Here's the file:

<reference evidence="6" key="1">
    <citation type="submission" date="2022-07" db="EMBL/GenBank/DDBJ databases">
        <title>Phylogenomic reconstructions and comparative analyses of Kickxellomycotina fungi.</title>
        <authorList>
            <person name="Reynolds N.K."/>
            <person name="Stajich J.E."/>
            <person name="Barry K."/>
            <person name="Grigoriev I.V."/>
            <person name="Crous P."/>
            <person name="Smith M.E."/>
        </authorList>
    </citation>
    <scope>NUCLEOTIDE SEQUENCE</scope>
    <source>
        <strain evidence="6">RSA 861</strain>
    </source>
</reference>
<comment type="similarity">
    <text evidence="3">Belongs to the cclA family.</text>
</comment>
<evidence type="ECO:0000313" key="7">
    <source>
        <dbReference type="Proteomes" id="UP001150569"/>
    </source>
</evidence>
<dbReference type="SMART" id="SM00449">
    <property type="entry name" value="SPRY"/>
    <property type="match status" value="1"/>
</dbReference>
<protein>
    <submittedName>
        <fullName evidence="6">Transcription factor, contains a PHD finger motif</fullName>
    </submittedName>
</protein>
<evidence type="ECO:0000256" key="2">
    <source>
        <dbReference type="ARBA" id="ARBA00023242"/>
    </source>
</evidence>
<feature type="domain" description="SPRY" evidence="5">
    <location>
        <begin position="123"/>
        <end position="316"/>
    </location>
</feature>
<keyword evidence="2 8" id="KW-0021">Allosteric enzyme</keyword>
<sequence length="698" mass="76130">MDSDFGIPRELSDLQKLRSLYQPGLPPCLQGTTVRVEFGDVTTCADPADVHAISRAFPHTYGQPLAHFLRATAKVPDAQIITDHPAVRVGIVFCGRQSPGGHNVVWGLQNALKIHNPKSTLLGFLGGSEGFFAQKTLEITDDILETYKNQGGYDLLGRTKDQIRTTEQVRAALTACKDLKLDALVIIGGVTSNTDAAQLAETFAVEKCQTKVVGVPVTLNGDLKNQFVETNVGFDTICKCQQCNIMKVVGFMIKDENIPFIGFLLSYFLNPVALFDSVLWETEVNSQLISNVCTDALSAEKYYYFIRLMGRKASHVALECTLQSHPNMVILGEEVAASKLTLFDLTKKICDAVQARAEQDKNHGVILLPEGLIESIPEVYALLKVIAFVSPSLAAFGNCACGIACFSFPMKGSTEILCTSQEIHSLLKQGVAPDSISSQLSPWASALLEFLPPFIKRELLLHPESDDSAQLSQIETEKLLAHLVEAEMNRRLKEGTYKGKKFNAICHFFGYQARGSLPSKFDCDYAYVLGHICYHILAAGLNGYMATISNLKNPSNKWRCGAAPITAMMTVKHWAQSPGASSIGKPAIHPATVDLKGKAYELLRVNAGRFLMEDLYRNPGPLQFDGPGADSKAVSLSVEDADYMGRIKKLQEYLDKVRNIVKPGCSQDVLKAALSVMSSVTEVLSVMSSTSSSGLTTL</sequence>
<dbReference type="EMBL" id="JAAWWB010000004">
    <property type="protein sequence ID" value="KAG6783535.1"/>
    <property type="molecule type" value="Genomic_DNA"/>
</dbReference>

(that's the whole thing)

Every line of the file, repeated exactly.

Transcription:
<reference evidence="6" key="1">
    <citation type="submission" date="2022-07" db="EMBL/GenBank/DDBJ databases">
        <title>Phylogenomic reconstructions and comparative analyses of Kickxellomycotina fungi.</title>
        <authorList>
            <person name="Reynolds N.K."/>
            <person name="Stajich J.E."/>
            <person name="Barry K."/>
            <person name="Grigoriev I.V."/>
            <person name="Crous P."/>
            <person name="Smith M.E."/>
        </authorList>
    </citation>
    <scope>NUCLEOTIDE SEQUENCE</scope>
    <source>
        <strain evidence="6">RSA 861</strain>
    </source>
</reference>
<comment type="similarity">
    <text evidence="3">Belongs to the cclA family.</text>
</comment>
<evidence type="ECO:0000313" key="7">
    <source>
        <dbReference type="Proteomes" id="UP001150569"/>
    </source>
</evidence>
<dbReference type="SMART" id="SM00449">
    <property type="entry name" value="SPRY"/>
    <property type="match status" value="1"/>
</dbReference>
<protein>
    <submittedName>
        <fullName evidence="6">Transcription factor, contains a PHD finger motif</fullName>
    </submittedName>
</protein>
<evidence type="ECO:0000256" key="2">
    <source>
        <dbReference type="ARBA" id="ARBA00023242"/>
    </source>
</evidence>
<feature type="domain" description="SPRY" evidence="5">
    <location>
        <begin position="123"/>
        <end position="316"/>
    </location>
</feature>
<keyword evidence="2 8" id="KW-0021">Allosteric enzyme</keyword>
<sequence length="698" mass="76130">MDSDFGIPRELSDLQKLRSLYQPGLPPCLQGTTVRVEFGDVTTCADPADVHAISRAFPHTYGQPLAHFLRATAKVPDAQIITDHPAVRVGIVFCGRQSPGGHNVVWGLQNALKIHNPKSTLLGFLGGSEGFFAQKTLEITDDILETYKNQGGYDLLGRTKDQIRTTEQVRAALTACKDLKLDALVIIGGVTSNTDAAQLAETFAVEKCQTKVVGVPVTLNGDLKNQFVETNVGFDTICKCQQCNIMKVVGFMIKDENIPFIGFLLSYFLNPVALFDSVLWETEVNSQLISNVCTDALSAEKYYYFIRLMGRKASHVALECTLQSHPNMVILGEEVAASKLTLFDLTKKICDAVQARAEQDKNHGVILLPEGLIESIPEVYALLKVIAFVSPSLAAFGNCACGIACFSFPMKGSTEILCTSQEIHSLLKQGVAPDSISSQLSPWASALLEFLPPFIKRELLLHPESDDSAQLSQIETEKLLAHLVEAEMNRRLKEGTYKGKKFNAICHFFGYQARGSLPSKFDCDYAYVLGHICYHILAAGLNGYMATISNLKNPSNKWRCGAAPITAMMTVKHWAQSPGASSIGKPAIHPATVDLKGKAYELLRVNAGRFLMEDLYRNPGPLQFDGPGADSKAVSLSVEDADYMGRIKKLQEYLDKVRNIVKPGCSQDVLKAALSVMSSVTEVLSVMSSTSSSGLTTL</sequence>
<dbReference type="EMBL" id="JAAWWB010000004">
    <property type="protein sequence ID" value="KAG6783535.1"/>
    <property type="molecule type" value="Genomic_DNA"/>
</dbReference>